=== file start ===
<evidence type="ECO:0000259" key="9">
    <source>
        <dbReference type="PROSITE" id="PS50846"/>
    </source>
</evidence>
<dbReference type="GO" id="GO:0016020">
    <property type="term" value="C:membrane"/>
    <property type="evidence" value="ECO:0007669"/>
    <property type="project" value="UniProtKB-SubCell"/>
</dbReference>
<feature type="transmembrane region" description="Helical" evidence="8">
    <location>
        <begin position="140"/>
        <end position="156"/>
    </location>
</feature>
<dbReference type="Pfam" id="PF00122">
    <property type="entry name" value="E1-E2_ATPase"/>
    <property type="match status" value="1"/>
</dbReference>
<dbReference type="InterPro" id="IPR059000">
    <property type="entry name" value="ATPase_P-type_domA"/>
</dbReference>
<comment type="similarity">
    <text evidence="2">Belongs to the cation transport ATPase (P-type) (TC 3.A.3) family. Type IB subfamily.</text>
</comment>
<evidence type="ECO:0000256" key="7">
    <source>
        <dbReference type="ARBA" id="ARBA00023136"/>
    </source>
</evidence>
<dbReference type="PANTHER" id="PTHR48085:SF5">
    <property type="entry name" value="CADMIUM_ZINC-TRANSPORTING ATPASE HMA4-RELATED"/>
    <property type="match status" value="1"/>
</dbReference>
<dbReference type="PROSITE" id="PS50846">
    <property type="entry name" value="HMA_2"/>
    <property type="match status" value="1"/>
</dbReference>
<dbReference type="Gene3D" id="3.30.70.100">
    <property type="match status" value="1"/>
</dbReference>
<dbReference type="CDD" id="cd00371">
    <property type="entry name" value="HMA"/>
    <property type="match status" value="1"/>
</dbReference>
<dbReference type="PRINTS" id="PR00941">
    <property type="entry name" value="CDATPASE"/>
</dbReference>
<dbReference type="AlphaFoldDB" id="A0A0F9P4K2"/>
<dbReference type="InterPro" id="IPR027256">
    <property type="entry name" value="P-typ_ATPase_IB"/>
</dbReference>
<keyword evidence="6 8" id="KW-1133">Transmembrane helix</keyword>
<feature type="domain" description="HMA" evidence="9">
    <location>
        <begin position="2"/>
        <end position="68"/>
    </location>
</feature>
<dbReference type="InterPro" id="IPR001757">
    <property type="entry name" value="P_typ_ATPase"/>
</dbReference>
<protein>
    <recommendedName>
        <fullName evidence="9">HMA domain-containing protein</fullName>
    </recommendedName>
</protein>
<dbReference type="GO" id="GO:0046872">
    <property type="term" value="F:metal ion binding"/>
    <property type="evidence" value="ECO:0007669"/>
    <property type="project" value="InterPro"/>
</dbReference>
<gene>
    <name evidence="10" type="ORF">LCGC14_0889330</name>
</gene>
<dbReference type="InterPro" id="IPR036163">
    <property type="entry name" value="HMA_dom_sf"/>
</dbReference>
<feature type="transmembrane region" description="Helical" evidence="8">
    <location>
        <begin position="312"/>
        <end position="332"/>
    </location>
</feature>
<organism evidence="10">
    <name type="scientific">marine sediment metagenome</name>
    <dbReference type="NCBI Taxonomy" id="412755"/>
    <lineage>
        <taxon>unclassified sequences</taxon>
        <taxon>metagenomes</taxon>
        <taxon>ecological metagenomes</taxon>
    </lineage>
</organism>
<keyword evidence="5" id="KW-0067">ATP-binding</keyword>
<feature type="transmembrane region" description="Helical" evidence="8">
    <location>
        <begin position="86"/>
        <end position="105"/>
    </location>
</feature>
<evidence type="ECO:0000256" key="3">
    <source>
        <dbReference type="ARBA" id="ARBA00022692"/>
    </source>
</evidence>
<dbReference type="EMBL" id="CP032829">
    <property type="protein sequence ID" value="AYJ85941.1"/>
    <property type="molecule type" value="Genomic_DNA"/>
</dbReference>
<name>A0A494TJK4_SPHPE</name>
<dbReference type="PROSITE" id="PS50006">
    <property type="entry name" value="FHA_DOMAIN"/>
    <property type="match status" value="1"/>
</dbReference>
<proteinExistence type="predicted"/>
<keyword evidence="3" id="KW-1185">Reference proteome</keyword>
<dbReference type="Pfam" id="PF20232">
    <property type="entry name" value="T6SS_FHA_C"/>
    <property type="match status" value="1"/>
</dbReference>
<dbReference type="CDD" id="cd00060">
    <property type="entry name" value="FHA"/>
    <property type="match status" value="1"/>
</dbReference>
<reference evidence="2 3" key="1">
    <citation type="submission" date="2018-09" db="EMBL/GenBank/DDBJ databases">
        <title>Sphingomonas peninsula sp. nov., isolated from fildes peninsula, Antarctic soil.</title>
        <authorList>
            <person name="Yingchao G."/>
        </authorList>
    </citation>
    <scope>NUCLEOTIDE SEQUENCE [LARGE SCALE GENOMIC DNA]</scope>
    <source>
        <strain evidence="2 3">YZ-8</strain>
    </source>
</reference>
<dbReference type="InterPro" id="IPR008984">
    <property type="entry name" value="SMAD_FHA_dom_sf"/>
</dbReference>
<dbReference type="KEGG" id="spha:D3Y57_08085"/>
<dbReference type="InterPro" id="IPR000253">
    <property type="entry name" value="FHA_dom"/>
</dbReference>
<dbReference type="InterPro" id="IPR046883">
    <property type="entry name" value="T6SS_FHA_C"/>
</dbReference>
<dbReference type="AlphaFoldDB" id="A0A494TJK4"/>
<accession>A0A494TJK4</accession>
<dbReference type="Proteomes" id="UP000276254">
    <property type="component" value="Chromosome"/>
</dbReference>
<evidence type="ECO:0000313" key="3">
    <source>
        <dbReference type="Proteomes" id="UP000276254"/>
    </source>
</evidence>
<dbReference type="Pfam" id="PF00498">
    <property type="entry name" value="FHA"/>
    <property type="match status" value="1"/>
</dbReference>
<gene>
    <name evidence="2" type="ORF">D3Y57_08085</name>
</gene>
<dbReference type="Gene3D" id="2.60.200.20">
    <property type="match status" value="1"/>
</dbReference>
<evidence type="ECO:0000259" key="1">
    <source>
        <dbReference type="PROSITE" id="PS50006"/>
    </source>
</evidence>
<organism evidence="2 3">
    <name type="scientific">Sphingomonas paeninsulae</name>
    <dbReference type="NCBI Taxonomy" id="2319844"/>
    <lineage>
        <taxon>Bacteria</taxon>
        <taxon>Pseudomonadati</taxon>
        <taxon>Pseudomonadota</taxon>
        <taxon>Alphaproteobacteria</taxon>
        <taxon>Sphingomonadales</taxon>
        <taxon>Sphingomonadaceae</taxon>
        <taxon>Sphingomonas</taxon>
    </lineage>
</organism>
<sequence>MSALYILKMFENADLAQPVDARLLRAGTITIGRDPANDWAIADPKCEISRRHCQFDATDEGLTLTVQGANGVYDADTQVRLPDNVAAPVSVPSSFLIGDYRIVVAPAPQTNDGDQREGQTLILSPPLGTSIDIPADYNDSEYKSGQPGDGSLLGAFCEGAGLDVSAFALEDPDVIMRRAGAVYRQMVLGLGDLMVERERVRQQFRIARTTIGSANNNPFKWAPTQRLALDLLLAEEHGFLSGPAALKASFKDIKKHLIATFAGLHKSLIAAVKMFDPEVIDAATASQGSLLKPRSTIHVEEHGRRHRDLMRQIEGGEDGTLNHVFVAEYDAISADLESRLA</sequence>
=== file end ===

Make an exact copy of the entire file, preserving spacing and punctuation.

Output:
<evidence type="ECO:0000259" key="9">
    <source>
        <dbReference type="PROSITE" id="PS50846"/>
    </source>
</evidence>
<dbReference type="GO" id="GO:0016020">
    <property type="term" value="C:membrane"/>
    <property type="evidence" value="ECO:0007669"/>
    <property type="project" value="UniProtKB-SubCell"/>
</dbReference>
<feature type="transmembrane region" description="Helical" evidence="8">
    <location>
        <begin position="140"/>
        <end position="156"/>
    </location>
</feature>
<dbReference type="Pfam" id="PF00122">
    <property type="entry name" value="E1-E2_ATPase"/>
    <property type="match status" value="1"/>
</dbReference>
<dbReference type="InterPro" id="IPR059000">
    <property type="entry name" value="ATPase_P-type_domA"/>
</dbReference>
<comment type="similarity">
    <text evidence="2">Belongs to the cation transport ATPase (P-type) (TC 3.A.3) family. Type IB subfamily.</text>
</comment>
<evidence type="ECO:0000256" key="7">
    <source>
        <dbReference type="ARBA" id="ARBA00023136"/>
    </source>
</evidence>
<dbReference type="PANTHER" id="PTHR48085:SF5">
    <property type="entry name" value="CADMIUM_ZINC-TRANSPORTING ATPASE HMA4-RELATED"/>
    <property type="match status" value="1"/>
</dbReference>
<dbReference type="PROSITE" id="PS50846">
    <property type="entry name" value="HMA_2"/>
    <property type="match status" value="1"/>
</dbReference>
<dbReference type="Gene3D" id="3.30.70.100">
    <property type="match status" value="1"/>
</dbReference>
<dbReference type="CDD" id="cd00371">
    <property type="entry name" value="HMA"/>
    <property type="match status" value="1"/>
</dbReference>
<dbReference type="PRINTS" id="PR00941">
    <property type="entry name" value="CDATPASE"/>
</dbReference>
<dbReference type="AlphaFoldDB" id="A0A0F9P4K2"/>
<dbReference type="InterPro" id="IPR027256">
    <property type="entry name" value="P-typ_ATPase_IB"/>
</dbReference>
<keyword evidence="6 8" id="KW-1133">Transmembrane helix</keyword>
<feature type="domain" description="HMA" evidence="9">
    <location>
        <begin position="2"/>
        <end position="68"/>
    </location>
</feature>
<dbReference type="InterPro" id="IPR001757">
    <property type="entry name" value="P_typ_ATPase"/>
</dbReference>
<protein>
    <recommendedName>
        <fullName evidence="9">HMA domain-containing protein</fullName>
    </recommendedName>
</protein>
<dbReference type="GO" id="GO:0046872">
    <property type="term" value="F:metal ion binding"/>
    <property type="evidence" value="ECO:0007669"/>
    <property type="project" value="InterPro"/>
</dbReference>
<gene>
    <name evidence="10" type="ORF">LCGC14_0889330</name>
</gene>
<dbReference type="InterPro" id="IPR036163">
    <property type="entry name" value="HMA_dom_sf"/>
</dbReference>
<feature type="transmembrane region" description="Helical" evidence="8">
    <location>
        <begin position="312"/>
        <end position="332"/>
    </location>
</feature>
<organism evidence="10">
    <name type="scientific">marine sediment metagenome</name>
    <dbReference type="NCBI Taxonomy" id="412755"/>
    <lineage>
        <taxon>unclassified sequences</taxon>
        <taxon>metagenomes</taxon>
        <taxon>ecological metagenomes</taxon>
    </lineage>
</organism>
<keyword evidence="5" id="KW-0067">ATP-binding</keyword>
<feature type="transmembrane region" description="Helical" evidence="8">
    <location>
        <begin position="86"/>
        <end position="105"/>
    </location>
</feature>
<evidence type="ECO:0000256" key="3">
    <source>
        <dbReference type="ARBA" id="ARBA00022692"/>
    </source>
</evidence>
<dbReference type="EMBL" id="CP032829">
    <property type="protein sequence ID" value="AYJ85941.1"/>
    <property type="molecule type" value="Genomic_DNA"/>
</dbReference>
<name>A0A494TJK4_SPHPE</name>
<dbReference type="PROSITE" id="PS50006">
    <property type="entry name" value="FHA_DOMAIN"/>
    <property type="match status" value="1"/>
</dbReference>
<proteinExistence type="predicted"/>
<keyword evidence="3" id="KW-1185">Reference proteome</keyword>
<dbReference type="Pfam" id="PF20232">
    <property type="entry name" value="T6SS_FHA_C"/>
    <property type="match status" value="1"/>
</dbReference>
<dbReference type="CDD" id="cd00060">
    <property type="entry name" value="FHA"/>
    <property type="match status" value="1"/>
</dbReference>
<reference evidence="2 3" key="1">
    <citation type="submission" date="2018-09" db="EMBL/GenBank/DDBJ databases">
        <title>Sphingomonas peninsula sp. nov., isolated from fildes peninsula, Antarctic soil.</title>
        <authorList>
            <person name="Yingchao G."/>
        </authorList>
    </citation>
    <scope>NUCLEOTIDE SEQUENCE [LARGE SCALE GENOMIC DNA]</scope>
    <source>
        <strain evidence="2 3">YZ-8</strain>
    </source>
</reference>
<dbReference type="InterPro" id="IPR008984">
    <property type="entry name" value="SMAD_FHA_dom_sf"/>
</dbReference>
<dbReference type="KEGG" id="spha:D3Y57_08085"/>
<dbReference type="InterPro" id="IPR000253">
    <property type="entry name" value="FHA_dom"/>
</dbReference>
<dbReference type="InterPro" id="IPR046883">
    <property type="entry name" value="T6SS_FHA_C"/>
</dbReference>
<dbReference type="AlphaFoldDB" id="A0A494TJK4"/>
<accession>A0A494TJK4</accession>
<dbReference type="Proteomes" id="UP000276254">
    <property type="component" value="Chromosome"/>
</dbReference>
<evidence type="ECO:0000313" key="3">
    <source>
        <dbReference type="Proteomes" id="UP000276254"/>
    </source>
</evidence>
<dbReference type="Pfam" id="PF00498">
    <property type="entry name" value="FHA"/>
    <property type="match status" value="1"/>
</dbReference>
<gene>
    <name evidence="2" type="ORF">D3Y57_08085</name>
</gene>
<dbReference type="Gene3D" id="2.60.200.20">
    <property type="match status" value="1"/>
</dbReference>
<evidence type="ECO:0000259" key="1">
    <source>
        <dbReference type="PROSITE" id="PS50006"/>
    </source>
</evidence>
<organism evidence="2 3">
    <name type="scientific">Sphingomonas paeninsulae</name>
    <dbReference type="NCBI Taxonomy" id="2319844"/>
    <lineage>
        <taxon>Bacteria</taxon>
        <taxon>Pseudomonadati</taxon>
        <taxon>Pseudomonadota</taxon>
        <taxon>Alphaproteobacteria</taxon>
        <taxon>Sphingomonadales</taxon>
        <taxon>Sphingomonadaceae</taxon>
        <taxon>Sphingomonas</taxon>
    </lineage>
</organism>
<sequence>MSALYILKMFENADLAQPVDARLLRAGTITIGRDPANDWAIADPKCEISRRHCQFDATDEGLTLTVQGANGVYDADTQVRLPDNVAAPVSVPSSFLIGDYRIVVAPAPQTNDGDQREGQTLILSPPLGTSIDIPADYNDSEYKSGQPGDGSLLGAFCEGAGLDVSAFALEDPDVIMRRAGAVYRQMVLGLGDLMVERERVRQQFRIARTTIGSANNNPFKWAPTQRLALDLLLAEEHGFLSGPAALKASFKDIKKHLIATFAGLHKSLIAAVKMFDPEVIDAATASQGSLLKPRSTIHVEEHGRRHRDLMRQIEGGEDGTLNHVFVAEYDAISADLESRLA</sequence>